The 2016 competition package continues to impress. There was some great racing all day long, including a little bumper tag, some fantastic saves, a sprinkling of tempers and overall, it was one of the best races at Bristol since the track was reconfigured. It was hot, and several drivers commented on how physically worn out they felt, and Jimmie Johnson battled cramping in his foot during the race.  Toughing it out when the track is hard on drivers should be a big part of the game, but it’s one we often overlook.

Another observation: this race was the first one actually run during the day at Bristol since 2013, as the previous two scheduled day races ran into the night after lengthy rain delays. And once again, racing in the sun put night racing to shame. Night racing is flashy, but day races provide better competition. If a second groove had come in better throughout the race Sunday, it would have been the best show at Bristol in years.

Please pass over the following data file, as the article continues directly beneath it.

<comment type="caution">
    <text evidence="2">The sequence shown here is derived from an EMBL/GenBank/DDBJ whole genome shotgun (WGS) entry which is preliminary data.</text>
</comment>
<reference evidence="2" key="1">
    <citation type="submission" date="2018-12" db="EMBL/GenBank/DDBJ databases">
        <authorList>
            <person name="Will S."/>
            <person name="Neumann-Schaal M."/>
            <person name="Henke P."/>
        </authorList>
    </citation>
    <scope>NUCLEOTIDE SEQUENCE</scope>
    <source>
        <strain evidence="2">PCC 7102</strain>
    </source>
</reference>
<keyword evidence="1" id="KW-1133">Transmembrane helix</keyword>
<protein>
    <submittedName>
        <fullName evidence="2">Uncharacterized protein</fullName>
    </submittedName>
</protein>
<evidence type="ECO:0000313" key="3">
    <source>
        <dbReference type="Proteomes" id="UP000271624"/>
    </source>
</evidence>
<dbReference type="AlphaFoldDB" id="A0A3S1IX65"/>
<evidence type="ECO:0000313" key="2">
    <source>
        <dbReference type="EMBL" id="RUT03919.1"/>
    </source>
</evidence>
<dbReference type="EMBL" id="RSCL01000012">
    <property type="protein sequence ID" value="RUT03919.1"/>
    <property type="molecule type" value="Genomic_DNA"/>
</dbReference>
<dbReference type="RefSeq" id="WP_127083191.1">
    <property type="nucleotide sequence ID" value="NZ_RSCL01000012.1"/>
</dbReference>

Where… did the pole sitter and the defending race winner wind up?

Carl Edwards didn’t dominate the entire race. However, he did for most of it. He led eight times for more than half the total laps of the day, including the last three. Kurt Busch threatened late in the going, but Edwards took advantage on the final restart and was the one doing backflip when it was over, his first win of 2016.

Matt Kenseth qualified second and it wasn’t long before he wanted a piece of the action, taking the lead for the first of three times on Lap 43, but a pair of accidents were his downfall Sunday. A tire issue sent him into the wall on Lap 188, and while there wasn’t extensive damage, he fell back to 20th. He climbed back into the top 5 by Lap 300 only to suffer a second issue soon afterward, and this one he couldn’t recover from. The No. 20 car was running at the end, but that’s about the best he’ll be able to say of his 36th-place run at the water cooler on Monday.

When… did it all go sideways?